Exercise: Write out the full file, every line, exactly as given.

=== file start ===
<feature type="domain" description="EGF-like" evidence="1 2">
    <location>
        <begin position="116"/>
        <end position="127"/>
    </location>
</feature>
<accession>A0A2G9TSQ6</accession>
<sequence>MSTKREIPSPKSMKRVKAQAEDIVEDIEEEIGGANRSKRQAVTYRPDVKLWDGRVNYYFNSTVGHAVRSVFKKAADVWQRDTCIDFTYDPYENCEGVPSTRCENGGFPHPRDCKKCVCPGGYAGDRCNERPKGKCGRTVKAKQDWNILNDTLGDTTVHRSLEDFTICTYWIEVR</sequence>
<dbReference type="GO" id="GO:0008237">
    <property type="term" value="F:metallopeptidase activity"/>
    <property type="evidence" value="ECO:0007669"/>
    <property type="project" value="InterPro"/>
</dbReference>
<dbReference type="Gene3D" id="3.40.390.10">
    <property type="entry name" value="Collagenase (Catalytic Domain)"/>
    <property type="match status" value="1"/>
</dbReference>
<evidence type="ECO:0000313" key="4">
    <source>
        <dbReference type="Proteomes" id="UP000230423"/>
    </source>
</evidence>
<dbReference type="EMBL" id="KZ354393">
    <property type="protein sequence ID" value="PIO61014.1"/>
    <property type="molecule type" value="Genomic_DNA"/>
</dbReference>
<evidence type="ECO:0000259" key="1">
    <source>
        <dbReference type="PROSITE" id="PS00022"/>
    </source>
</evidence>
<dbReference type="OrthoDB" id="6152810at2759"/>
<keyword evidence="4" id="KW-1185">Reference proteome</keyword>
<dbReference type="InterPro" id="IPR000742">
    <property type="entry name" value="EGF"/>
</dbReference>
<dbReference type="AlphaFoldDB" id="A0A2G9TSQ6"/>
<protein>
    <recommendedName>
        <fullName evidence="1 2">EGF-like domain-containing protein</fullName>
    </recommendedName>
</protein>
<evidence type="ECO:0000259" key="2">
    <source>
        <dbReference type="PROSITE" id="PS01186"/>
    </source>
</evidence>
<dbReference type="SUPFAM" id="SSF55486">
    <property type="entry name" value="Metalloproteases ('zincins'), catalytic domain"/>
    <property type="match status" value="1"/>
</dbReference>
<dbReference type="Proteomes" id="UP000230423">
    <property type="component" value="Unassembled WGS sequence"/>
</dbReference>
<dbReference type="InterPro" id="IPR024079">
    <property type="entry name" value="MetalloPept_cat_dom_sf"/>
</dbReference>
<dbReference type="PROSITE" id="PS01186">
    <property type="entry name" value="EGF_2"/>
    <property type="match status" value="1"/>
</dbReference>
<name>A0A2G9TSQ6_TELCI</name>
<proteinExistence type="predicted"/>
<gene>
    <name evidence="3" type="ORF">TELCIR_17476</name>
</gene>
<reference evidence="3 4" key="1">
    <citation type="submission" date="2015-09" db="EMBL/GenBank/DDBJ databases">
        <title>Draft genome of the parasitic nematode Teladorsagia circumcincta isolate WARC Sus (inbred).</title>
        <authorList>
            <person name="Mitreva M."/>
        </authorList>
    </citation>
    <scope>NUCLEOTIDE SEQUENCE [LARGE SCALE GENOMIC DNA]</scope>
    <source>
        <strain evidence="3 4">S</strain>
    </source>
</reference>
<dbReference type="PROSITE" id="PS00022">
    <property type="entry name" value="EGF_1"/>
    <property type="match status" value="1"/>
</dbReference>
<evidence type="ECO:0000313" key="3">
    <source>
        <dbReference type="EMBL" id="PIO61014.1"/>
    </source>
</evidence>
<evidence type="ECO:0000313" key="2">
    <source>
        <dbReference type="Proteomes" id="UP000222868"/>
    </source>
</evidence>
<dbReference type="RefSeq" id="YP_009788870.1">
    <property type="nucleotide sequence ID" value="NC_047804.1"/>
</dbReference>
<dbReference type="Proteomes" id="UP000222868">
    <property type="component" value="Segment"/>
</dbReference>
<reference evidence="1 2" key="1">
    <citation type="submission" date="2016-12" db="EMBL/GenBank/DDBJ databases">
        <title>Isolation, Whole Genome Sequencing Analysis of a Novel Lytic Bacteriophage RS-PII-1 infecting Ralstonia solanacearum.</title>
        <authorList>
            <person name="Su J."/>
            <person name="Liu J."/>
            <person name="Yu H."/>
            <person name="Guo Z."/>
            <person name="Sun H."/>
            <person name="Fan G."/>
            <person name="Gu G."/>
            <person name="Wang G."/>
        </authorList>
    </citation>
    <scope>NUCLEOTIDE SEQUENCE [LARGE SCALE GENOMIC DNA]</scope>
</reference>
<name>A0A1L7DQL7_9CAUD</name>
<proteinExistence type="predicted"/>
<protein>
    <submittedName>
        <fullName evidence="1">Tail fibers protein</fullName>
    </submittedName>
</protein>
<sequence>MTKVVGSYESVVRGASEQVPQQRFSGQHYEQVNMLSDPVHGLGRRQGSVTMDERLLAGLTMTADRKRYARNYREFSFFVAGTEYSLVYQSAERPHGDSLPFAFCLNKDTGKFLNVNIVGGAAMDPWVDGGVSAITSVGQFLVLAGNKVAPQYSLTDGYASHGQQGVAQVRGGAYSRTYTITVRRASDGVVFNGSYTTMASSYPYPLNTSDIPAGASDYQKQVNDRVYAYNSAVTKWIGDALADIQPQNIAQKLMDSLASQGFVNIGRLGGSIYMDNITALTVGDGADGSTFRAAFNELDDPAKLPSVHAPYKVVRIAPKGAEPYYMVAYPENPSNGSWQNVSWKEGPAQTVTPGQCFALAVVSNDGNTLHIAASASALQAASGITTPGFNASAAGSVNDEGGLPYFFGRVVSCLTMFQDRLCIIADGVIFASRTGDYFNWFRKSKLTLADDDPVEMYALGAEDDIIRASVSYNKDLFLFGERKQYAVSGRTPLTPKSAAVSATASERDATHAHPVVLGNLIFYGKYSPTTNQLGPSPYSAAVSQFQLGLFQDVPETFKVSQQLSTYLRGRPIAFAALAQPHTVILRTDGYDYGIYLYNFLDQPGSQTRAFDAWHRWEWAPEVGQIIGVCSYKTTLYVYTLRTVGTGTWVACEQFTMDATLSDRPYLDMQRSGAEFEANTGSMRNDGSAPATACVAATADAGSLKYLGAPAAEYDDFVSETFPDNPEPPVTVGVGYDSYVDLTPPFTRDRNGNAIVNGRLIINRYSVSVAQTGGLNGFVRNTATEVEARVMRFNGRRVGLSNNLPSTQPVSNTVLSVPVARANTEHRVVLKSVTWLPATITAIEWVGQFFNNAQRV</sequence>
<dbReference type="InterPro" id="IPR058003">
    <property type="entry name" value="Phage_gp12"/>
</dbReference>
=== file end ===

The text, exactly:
<feature type="domain" description="EGF-like" evidence="1 2">
    <location>
        <begin position="116"/>
        <end position="127"/>
    </location>
</feature>
<accession>A0A2G9TSQ6</accession>
<sequence>MSTKREIPSPKSMKRVKAQAEDIVEDIEEEIGGANRSKRQAVTYRPDVKLWDGRVNYYFNSTVGHAVRSVFKKAADVWQRDTCIDFTYDPYENCEGVPSTRCENGGFPHPRDCKKCVCPGGYAGDRCNERPKGKCGRTVKAKQDWNILNDTLGDTTVHRSLEDFTICTYWIEVR</sequence>
<dbReference type="GO" id="GO:0008237">
    <property type="term" value="F:metallopeptidase activity"/>
    <property type="evidence" value="ECO:0007669"/>
    <property type="project" value="InterPro"/>
</dbReference>
<dbReference type="Gene3D" id="3.40.390.10">
    <property type="entry name" value="Collagenase (Catalytic Domain)"/>
    <property type="match status" value="1"/>
</dbReference>
<evidence type="ECO:0000313" key="4">
    <source>
        <dbReference type="Proteomes" id="UP000230423"/>
    </source>
</evidence>
<dbReference type="EMBL" id="KZ354393">
    <property type="protein sequence ID" value="PIO61014.1"/>
    <property type="molecule type" value="Genomic_DNA"/>
</dbReference>
<evidence type="ECO:0000259" key="1">
    <source>
        <dbReference type="PROSITE" id="PS00022"/>
    </source>
</evidence>
<dbReference type="OrthoDB" id="6152810at2759"/>
<keyword evidence="4" id="KW-1185">Reference proteome</keyword>
<dbReference type="InterPro" id="IPR000742">
    <property type="entry name" value="EGF"/>
</dbReference>
<dbReference type="AlphaFoldDB" id="A0A2G9TSQ6"/>
<protein>
    <recommendedName>
        <fullName evidence="1 2">EGF-like domain-containing protein</fullName>
    </recommendedName>
</protein>
<evidence type="ECO:0000259" key="2">
    <source>
        <dbReference type="PROSITE" id="PS01186"/>
    </source>
</evidence>
<dbReference type="SUPFAM" id="SSF55486">
    <property type="entry name" value="Metalloproteases ('zincins'), catalytic domain"/>
    <property type="match status" value="1"/>
</dbReference>
<dbReference type="Proteomes" id="UP000230423">
    <property type="component" value="Unassembled WGS sequence"/>
</dbReference>
<dbReference type="InterPro" id="IPR024079">
    <property type="entry name" value="MetalloPept_cat_dom_sf"/>
</dbReference>
<dbReference type="PROSITE" id="PS01186">
    <property type="entry name" value="EGF_2"/>
    <property type="match status" value="1"/>
</dbReference>
<name>A0A2G9TSQ6_TELCI</name>
<proteinExistence type="predicted"/>
<gene>
    <name evidence="3" type="ORF">TELCIR_17476</name>
</gene>
<reference evidence="3 4" key="1">
    <citation type="submission" date="2015-09" db="EMBL/GenBank/DDBJ databases">
        <title>Draft genome of the parasitic nematode Teladorsagia circumcincta isolate WARC Sus (inbred).</title>
        <authorList>
            <person name="Mitreva M."/>
        </authorList>
    </citation>
    <scope>NUCLEOTIDE SEQUENCE [LARGE SCALE GENOMIC DNA]</scope>
    <source>
        <strain evidence="3 4">S</strain>
    </source>
</reference>
<dbReference type="PROSITE" id="PS00022">
    <property type="entry name" value="EGF_1"/>
    <property type="match status" value="1"/>
</dbReference>
<evidence type="ECO:0000313" key="3">
    <source>
        <dbReference type="EMBL" id="PIO61014.1"/>
    </source>
</evidence>
<evidence type="ECO:0000313" key="2">
    <source>
        <dbReference type="Proteomes" id="UP000222868"/>
    </source>
</evidence>
<dbReference type="RefSeq" id="YP_009788870.1">
    <property type="nucleotide sequence ID" value="NC_047804.1"/>
</dbReference>
<dbReference type="Proteomes" id="UP000222868">
    <property type="component" value="Segment"/>
</dbReference>
<reference evidence="1 2" key="1">
    <citation type="submission" date="2016-12" db="EMBL/GenBank/DDBJ databases">
        <title>Isolation, Whole Genome Sequencing Analysis of a Novel Lytic Bacteriophage RS-PII-1 infecting Ralstonia solanacearum.</title>
        <authorList>
            <person name="Su J."/>
            <person name="Liu J."/>
            <person name="Yu H."/>
            <person name="Guo Z."/>
            <person name="Sun H."/>
            <person name="Fan G."/>
            <person name="Gu G."/>
            <person name="Wang G."/>
        </authorList>
    </citation>
    <scope>NUCLEOTIDE SEQUENCE [LARGE SCALE GENOMIC DNA]</scope>
</reference>
<name>A0A1L7DQL7_9CAUD</name>
<proteinExistence type="predicted"/>
<protein>
    <submittedName>
        <fullName evidence="1">Tail fibers protein</fullName>
    </submittedName>
</protein>
<sequence>MTKVVGSYESVVRGASEQVPQQRFSGQHYEQVNMLSDPVHGLGRRQGSVTMDERLLAGLTMTADRKRYARNYREFSFFVAGTEYSLVYQSAERPHGDSLPFAFCLNKDTGKFLNVNIVGGAAMDPWVDGGVSAITSVGQFLVLAGNKVAPQYSLTDGYASHGQQGVAQVRGGAYSRTYTITVRRASDGVVFNGSYTTMASSYPYPLNTSDIPAGASDYQKQVNDRVYAYNSAVTKWIGDALADIQPQNIAQKLMDSLASQGFVNIGRLGGSIYMDNITALTVGDGADGSTFRAAFNELDDPAKLPSVHAPYKVVRIAPKGAEPYYMVAYPENPSNGSWQNVSWKEGPAQTVTPGQCFALAVVSNDGNTLHIAASASALQAASGITTPGFNASAAGSVNDEGGLPYFFGRVVSCLTMFQDRLCIIADGVIFASRTGDYFNWFRKSKLTLADDDPVEMYALGAEDDIIRASVSYNKDLFLFGERKQYAVSGRTPLTPKSAAVSATASERDATHAHPVVLGNLIFYGKYSPTTNQLGPSPYSAAVSQFQLGLFQDVPETFKVSQQLSTYLRGRPIAFAALAQPHTVILRTDGYDYGIYLYNFLDQPGSQTRAFDAWHRWEWAPEVGQIIGVCSYKTTLYVYTLRTVGTGTWVACEQFTMDATLSDRPYLDMQRSGAEFEANTGSMRNDGSAPATACVAATADAGSLKYLGAPAAEYDDFVSETFPDNPEPPVTVGVGYDSYVDLTPPFTRDRNGNAIVNGRLIINRYSVSVAQTGGLNGFVRNTATEVEARVMRFNGRRVGLSNNLPSTQPVSNTVLSVPVARANTEHRVVLKSVTWLPATITAIEWVGQFFNNAQRV</sequence>
<dbReference type="InterPro" id="IPR058003">
    <property type="entry name" value="Phage_gp12"/>
</dbReference>